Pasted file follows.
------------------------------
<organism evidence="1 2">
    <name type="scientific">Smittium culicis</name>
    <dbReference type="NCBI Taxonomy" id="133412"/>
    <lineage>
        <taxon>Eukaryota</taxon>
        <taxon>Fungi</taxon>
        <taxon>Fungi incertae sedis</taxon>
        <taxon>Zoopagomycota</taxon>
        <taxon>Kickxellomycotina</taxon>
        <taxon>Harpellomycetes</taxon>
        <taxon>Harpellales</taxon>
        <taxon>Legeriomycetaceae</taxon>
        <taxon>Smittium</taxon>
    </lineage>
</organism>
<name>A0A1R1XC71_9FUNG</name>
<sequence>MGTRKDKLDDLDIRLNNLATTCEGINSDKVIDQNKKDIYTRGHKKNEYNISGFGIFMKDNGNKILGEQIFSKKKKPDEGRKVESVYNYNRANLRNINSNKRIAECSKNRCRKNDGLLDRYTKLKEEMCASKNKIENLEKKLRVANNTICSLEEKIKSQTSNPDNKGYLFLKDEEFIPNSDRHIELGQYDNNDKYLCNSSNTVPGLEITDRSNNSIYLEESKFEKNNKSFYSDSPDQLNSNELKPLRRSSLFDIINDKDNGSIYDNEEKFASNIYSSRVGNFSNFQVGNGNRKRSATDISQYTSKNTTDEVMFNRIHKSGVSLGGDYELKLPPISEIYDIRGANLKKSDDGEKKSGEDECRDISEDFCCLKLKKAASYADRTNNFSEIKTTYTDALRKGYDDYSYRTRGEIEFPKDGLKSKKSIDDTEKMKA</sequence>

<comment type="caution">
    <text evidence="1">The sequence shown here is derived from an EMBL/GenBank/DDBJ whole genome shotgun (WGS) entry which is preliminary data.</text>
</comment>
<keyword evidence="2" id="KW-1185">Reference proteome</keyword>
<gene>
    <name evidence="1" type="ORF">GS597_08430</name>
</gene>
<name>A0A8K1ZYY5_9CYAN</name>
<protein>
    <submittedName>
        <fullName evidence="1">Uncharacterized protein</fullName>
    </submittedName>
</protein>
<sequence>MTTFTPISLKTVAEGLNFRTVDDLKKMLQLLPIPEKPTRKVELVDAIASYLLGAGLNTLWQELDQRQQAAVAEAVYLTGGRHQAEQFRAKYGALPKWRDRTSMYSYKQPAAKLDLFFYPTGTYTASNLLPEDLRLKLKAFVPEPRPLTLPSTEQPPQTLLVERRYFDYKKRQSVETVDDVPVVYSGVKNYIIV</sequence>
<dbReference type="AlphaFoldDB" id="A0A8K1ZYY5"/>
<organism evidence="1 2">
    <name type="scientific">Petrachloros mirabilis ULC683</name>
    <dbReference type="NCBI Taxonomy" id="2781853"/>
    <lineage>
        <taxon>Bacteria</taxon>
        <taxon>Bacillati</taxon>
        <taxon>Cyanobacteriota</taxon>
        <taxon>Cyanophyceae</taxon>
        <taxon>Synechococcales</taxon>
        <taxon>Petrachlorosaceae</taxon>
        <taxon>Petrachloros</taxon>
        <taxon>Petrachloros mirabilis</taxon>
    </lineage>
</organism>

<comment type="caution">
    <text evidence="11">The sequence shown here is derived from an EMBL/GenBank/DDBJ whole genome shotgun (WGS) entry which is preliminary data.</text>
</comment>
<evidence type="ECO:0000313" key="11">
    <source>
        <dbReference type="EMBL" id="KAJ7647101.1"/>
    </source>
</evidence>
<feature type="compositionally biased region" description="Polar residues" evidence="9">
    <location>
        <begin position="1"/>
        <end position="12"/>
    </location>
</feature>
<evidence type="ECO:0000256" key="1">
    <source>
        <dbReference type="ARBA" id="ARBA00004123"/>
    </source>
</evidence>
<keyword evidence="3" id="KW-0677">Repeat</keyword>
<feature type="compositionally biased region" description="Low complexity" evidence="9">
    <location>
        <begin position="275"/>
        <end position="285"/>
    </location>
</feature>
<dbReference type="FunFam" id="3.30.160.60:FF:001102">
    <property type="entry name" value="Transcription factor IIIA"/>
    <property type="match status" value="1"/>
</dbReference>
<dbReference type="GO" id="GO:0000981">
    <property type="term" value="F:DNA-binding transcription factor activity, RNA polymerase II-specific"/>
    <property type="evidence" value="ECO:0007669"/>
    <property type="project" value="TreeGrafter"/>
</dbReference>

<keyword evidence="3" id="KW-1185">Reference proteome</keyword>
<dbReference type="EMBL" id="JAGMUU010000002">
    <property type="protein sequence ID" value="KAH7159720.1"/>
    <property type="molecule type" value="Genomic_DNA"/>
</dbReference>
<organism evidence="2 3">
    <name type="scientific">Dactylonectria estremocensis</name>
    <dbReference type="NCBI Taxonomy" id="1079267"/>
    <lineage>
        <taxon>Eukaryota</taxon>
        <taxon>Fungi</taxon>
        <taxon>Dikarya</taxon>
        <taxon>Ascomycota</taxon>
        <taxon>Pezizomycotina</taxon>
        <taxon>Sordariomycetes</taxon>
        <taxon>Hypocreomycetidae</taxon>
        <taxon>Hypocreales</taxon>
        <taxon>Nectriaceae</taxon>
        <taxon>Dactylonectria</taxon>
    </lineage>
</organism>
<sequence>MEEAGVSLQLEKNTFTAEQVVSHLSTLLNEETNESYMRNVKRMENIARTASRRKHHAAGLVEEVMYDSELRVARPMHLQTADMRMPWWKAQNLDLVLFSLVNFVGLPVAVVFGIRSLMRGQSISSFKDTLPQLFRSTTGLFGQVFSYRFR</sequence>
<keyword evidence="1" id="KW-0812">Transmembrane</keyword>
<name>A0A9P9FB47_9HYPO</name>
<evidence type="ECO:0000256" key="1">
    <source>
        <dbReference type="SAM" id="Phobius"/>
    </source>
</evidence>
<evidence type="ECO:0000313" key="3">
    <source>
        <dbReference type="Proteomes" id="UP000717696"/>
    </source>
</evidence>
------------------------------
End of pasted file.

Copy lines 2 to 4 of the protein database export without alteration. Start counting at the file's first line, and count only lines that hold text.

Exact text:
    <name type="scientific">Smittium culicis</name>
    <dbReference type="NCBI Taxonomy" id="133412"/>
    <lineage>